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# More accurate quantification of model-to-model agreement in externally forced climatic responses over the coming century

## Abstract

Separating how model-to-model differences in the forced response (UMD) and internal variability (UIV) contribute to the uncertainty in climate projections is important, but challenging. Reducing UMD increases confidence in projections, while UIV characterises the range of possible futures that might occur purely by chance. Separating these uncertainties is limited in traditional multi-model ensembles because most models have only a small number of realisations; furthermore, some models are not independent. Here, we use six largely independent single model initial-condition large ensembles to separate the contributions of UMD and UIV in projecting 21st-century changes of temperature, precipitation, and their temporal variability under strong forcing (RCP8.5). We provide a method that produces similar results using traditional multi-model archives. While UMD is larger than UIV for both temperature and precipitation changes, UIV is larger than UMD for the changes in temporal variability of both temperature and precipitation, between 20° and 80° latitude in both hemispheres. Over large regions and for all variables considered here except temporal temperature variability, models agree on the sign of the forced response whereas they disagree widely on the magnitude. Our separation method can readily be extended to other climate variables.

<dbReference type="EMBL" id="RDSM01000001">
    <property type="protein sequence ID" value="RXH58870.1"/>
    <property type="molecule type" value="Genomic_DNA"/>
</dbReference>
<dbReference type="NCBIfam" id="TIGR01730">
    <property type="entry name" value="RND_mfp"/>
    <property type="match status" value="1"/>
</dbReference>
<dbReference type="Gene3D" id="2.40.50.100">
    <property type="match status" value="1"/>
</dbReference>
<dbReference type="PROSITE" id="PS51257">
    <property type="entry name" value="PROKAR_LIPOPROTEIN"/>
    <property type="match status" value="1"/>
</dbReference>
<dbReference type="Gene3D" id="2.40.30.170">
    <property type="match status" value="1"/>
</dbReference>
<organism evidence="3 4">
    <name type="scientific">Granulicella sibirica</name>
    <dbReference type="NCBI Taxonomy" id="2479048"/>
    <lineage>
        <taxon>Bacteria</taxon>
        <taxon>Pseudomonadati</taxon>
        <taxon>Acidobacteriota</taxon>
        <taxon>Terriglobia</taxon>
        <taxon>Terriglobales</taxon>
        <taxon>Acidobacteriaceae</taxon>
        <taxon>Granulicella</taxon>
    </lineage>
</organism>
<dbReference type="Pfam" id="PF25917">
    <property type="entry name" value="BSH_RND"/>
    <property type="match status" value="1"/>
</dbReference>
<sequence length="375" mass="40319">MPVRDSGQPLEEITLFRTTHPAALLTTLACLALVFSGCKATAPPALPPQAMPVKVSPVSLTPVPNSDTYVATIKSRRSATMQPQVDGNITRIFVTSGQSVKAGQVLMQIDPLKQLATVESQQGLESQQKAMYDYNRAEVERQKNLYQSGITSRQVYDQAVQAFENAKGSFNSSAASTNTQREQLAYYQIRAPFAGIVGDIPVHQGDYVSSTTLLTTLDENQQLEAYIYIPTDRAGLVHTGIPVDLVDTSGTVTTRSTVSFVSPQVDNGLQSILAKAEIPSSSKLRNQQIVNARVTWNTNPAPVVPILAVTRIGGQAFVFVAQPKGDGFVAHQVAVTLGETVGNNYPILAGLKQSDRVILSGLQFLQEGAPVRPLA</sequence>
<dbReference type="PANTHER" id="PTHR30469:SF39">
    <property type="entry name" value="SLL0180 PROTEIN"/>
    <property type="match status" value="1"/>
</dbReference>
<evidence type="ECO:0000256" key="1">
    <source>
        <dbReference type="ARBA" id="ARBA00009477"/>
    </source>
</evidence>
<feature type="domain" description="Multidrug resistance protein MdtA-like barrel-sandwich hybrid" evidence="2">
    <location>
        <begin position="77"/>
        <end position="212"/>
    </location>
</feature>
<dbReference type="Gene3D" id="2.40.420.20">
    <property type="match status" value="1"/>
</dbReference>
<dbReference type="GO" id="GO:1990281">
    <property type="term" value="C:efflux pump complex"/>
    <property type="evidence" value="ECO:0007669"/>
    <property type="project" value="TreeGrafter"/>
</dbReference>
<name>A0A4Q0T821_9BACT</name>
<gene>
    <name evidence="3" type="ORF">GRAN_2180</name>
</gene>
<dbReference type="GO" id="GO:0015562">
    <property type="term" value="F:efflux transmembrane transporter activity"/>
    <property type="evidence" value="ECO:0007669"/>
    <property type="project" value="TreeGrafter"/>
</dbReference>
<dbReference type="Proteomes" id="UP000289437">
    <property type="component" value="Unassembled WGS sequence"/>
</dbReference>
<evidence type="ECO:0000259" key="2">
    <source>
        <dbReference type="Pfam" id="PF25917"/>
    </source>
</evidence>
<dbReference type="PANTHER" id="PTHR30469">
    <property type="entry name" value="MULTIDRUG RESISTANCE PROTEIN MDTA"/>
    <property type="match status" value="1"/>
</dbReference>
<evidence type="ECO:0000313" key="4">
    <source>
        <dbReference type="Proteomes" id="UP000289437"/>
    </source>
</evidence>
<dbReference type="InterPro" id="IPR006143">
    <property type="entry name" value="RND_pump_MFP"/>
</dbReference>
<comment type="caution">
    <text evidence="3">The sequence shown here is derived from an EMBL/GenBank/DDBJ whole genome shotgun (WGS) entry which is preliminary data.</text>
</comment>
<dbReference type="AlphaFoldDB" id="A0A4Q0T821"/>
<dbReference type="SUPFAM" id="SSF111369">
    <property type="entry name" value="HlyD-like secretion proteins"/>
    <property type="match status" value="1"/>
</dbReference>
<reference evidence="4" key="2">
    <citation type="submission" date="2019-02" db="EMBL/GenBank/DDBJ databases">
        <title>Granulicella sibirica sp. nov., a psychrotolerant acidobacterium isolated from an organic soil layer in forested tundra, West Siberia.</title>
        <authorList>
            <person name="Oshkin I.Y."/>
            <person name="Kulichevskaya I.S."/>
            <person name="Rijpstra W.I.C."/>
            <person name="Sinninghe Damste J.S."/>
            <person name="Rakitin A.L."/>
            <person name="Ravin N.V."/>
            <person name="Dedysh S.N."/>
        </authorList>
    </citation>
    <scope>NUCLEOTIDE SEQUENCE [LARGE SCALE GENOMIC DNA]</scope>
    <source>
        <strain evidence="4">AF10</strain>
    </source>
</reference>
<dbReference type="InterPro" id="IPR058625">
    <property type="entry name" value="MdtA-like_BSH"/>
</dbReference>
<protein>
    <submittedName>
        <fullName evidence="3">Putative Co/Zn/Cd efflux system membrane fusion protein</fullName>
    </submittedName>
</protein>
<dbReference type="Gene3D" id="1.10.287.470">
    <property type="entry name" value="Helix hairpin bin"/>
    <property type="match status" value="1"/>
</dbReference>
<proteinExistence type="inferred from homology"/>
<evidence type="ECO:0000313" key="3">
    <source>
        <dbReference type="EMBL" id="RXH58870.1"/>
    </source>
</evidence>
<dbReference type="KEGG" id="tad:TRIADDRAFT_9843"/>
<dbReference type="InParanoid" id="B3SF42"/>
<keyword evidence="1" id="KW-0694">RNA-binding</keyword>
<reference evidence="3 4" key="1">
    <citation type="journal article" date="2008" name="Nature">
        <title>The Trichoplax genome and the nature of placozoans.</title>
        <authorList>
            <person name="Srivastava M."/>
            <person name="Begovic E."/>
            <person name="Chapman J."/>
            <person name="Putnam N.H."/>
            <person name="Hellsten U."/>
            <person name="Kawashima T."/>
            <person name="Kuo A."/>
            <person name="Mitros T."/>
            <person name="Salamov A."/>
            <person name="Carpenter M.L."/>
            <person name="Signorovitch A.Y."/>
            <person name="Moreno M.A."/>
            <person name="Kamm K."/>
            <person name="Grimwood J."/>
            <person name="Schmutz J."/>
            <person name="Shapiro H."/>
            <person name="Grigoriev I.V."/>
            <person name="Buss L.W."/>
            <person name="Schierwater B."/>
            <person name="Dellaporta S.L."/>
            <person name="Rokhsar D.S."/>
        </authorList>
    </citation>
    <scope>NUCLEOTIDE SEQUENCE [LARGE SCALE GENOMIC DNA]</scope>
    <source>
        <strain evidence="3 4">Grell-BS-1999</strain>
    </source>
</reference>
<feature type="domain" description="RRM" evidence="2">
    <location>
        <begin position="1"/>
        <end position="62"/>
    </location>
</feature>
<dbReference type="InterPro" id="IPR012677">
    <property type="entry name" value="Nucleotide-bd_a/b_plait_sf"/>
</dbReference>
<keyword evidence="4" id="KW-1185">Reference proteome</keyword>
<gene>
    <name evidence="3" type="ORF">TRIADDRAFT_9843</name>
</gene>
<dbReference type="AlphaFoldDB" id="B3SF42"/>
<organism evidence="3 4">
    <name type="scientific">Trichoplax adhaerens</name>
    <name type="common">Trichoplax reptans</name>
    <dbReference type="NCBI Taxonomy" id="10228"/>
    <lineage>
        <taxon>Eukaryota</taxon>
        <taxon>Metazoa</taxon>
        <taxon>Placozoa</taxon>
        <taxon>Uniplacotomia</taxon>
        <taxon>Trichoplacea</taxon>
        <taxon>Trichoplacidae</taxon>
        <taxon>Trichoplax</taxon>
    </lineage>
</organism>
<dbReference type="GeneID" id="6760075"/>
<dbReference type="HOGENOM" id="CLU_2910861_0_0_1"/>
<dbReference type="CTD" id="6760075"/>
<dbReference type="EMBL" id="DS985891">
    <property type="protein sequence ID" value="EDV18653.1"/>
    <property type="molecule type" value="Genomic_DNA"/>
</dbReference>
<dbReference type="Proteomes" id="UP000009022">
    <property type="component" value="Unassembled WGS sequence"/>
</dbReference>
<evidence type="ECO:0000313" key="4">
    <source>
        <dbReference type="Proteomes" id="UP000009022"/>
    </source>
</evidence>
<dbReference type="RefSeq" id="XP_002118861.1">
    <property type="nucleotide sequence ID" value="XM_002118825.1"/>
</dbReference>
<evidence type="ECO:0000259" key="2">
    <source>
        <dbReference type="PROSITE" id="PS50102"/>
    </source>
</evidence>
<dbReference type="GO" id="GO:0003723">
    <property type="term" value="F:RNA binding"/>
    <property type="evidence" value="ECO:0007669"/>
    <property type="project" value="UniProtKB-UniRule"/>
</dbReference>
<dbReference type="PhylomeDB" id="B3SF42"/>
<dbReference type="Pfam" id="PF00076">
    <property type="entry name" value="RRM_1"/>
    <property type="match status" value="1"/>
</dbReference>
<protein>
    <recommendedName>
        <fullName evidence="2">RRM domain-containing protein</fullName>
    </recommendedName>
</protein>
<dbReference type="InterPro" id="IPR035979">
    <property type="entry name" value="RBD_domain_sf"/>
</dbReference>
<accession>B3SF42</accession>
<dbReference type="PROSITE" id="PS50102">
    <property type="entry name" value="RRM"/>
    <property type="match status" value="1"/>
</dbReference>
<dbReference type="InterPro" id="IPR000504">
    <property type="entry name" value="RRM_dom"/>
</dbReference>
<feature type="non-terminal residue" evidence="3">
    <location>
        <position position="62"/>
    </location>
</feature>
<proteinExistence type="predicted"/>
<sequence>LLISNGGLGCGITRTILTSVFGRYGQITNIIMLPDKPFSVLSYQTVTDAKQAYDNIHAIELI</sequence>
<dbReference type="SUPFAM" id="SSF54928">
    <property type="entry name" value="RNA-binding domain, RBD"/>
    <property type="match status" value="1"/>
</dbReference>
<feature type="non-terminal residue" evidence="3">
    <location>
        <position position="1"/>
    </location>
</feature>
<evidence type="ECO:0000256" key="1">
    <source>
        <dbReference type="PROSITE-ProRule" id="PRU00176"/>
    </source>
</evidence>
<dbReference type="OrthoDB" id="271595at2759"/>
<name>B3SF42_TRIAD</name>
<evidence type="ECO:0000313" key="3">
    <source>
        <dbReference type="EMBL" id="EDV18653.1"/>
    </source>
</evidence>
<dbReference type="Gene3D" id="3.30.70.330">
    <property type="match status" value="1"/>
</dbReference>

## Introduction